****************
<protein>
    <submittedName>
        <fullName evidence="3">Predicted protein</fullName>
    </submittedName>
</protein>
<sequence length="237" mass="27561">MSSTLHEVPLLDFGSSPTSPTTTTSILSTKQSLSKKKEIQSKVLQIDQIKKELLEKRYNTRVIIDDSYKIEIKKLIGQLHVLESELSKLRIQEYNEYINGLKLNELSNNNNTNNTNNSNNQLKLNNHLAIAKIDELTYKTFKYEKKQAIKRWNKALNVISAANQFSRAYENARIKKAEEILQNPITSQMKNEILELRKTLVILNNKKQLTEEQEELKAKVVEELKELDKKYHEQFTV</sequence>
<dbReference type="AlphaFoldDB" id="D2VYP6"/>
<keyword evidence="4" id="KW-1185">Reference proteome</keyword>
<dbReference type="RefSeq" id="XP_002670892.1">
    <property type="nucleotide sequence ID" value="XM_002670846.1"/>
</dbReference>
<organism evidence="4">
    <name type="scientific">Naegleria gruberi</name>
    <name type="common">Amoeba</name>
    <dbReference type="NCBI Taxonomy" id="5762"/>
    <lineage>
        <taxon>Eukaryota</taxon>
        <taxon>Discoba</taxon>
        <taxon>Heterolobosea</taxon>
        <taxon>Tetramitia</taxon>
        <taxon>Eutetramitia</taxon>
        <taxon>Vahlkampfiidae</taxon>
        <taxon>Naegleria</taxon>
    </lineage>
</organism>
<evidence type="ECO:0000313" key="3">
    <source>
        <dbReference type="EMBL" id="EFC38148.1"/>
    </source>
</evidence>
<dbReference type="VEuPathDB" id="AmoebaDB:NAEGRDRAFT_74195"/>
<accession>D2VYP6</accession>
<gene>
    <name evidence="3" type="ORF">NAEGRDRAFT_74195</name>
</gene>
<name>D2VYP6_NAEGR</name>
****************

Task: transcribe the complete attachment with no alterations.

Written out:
<protein>
    <submittedName>
        <fullName evidence="3">Predicted protein</fullName>
    </submittedName>
</protein>
<sequence length="237" mass="27561">MSSTLHEVPLLDFGSSPTSPTTTTSILSTKQSLSKKKEIQSKVLQIDQIKKELLEKRYNTRVIIDDSYKIEIKKLIGQLHVLESELSKLRIQEYNEYINGLKLNELSNNNNTNNTNNSNNQLKLNNHLAIAKIDELTYKTFKYEKKQAIKRWNKALNVISAANQFSRAYENARIKKAEEILQNPITSQMKNEILELRKTLVILNNKKQLTEEQEELKAKVVEELKELDKKYHEQFTV</sequence>
<dbReference type="AlphaFoldDB" id="D2VYP6"/>
<keyword evidence="4" id="KW-1185">Reference proteome</keyword>
<dbReference type="RefSeq" id="XP_002670892.1">
    <property type="nucleotide sequence ID" value="XM_002670846.1"/>
</dbReference>
<organism evidence="4">
    <name type="scientific">Naegleria gruberi</name>
    <name type="common">Amoeba</name>
    <dbReference type="NCBI Taxonomy" id="5762"/>
    <lineage>
        <taxon>Eukaryota</taxon>
        <taxon>Discoba</taxon>
        <taxon>Heterolobosea</taxon>
        <taxon>Tetramitia</taxon>
        <taxon>Eutetramitia</taxon>
        <taxon>Vahlkampfiidae</taxon>
        <taxon>Naegleria</taxon>
    </lineage>
</organism>
<evidence type="ECO:0000313" key="3">
    <source>
        <dbReference type="EMBL" id="EFC38148.1"/>
    </source>
</evidence>
<dbReference type="VEuPathDB" id="AmoebaDB:NAEGRDRAFT_74195"/>
<accession>D2VYP6</accession>
<gene>
    <name evidence="3" type="ORF">NAEGRDRAFT_74195</name>
</gene>
<name>D2VYP6_NAEGR</name>